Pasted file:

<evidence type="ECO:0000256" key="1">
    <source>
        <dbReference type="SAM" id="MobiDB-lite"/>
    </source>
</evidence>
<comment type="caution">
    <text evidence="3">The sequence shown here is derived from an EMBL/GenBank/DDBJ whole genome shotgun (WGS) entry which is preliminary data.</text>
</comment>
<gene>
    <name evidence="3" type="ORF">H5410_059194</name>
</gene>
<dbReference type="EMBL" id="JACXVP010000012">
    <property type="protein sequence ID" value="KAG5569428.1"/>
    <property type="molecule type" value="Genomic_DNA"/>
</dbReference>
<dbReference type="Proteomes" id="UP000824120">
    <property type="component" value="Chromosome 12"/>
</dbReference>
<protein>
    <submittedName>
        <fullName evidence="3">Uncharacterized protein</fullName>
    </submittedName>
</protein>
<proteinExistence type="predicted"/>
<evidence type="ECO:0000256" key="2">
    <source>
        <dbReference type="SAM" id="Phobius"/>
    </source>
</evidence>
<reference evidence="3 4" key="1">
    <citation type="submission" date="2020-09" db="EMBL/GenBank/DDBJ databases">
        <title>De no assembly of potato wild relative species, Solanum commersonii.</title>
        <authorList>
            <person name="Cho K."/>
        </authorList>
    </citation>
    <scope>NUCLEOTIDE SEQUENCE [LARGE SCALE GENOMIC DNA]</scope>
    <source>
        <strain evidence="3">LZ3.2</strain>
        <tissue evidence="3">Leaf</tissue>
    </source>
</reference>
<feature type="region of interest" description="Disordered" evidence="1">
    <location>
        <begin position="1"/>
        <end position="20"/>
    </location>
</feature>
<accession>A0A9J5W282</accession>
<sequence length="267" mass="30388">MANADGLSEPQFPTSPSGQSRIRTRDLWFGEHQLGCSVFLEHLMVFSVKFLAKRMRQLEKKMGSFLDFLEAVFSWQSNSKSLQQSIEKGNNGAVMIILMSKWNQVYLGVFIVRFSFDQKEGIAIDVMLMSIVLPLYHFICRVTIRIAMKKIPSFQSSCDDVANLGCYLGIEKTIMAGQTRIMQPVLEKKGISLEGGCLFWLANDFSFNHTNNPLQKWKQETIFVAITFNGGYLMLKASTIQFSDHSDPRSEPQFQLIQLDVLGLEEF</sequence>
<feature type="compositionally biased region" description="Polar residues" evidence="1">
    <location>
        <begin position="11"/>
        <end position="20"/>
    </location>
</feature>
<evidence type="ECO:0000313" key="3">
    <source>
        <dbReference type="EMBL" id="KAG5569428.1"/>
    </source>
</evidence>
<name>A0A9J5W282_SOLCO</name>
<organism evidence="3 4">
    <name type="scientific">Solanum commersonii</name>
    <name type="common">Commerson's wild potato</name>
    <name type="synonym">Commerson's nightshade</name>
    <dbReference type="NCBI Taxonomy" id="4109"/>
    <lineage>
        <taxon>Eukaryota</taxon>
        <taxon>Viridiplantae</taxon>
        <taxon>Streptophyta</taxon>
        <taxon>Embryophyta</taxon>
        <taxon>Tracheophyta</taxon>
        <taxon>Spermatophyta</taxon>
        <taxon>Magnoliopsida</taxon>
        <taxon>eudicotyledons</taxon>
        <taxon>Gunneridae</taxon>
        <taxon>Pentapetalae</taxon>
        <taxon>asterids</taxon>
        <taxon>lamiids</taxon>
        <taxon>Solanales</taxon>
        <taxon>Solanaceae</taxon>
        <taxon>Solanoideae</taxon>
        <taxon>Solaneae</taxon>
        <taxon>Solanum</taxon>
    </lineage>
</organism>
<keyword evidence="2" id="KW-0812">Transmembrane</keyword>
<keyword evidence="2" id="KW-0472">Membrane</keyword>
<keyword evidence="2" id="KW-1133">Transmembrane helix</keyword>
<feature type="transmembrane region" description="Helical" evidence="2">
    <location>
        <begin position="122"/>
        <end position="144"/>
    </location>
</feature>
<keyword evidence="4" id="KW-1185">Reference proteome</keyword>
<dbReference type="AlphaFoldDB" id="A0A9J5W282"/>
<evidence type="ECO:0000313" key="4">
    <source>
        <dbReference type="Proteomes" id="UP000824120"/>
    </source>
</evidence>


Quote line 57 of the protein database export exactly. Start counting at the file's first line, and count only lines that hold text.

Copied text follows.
<evidence type="ECO:0000313" key="3">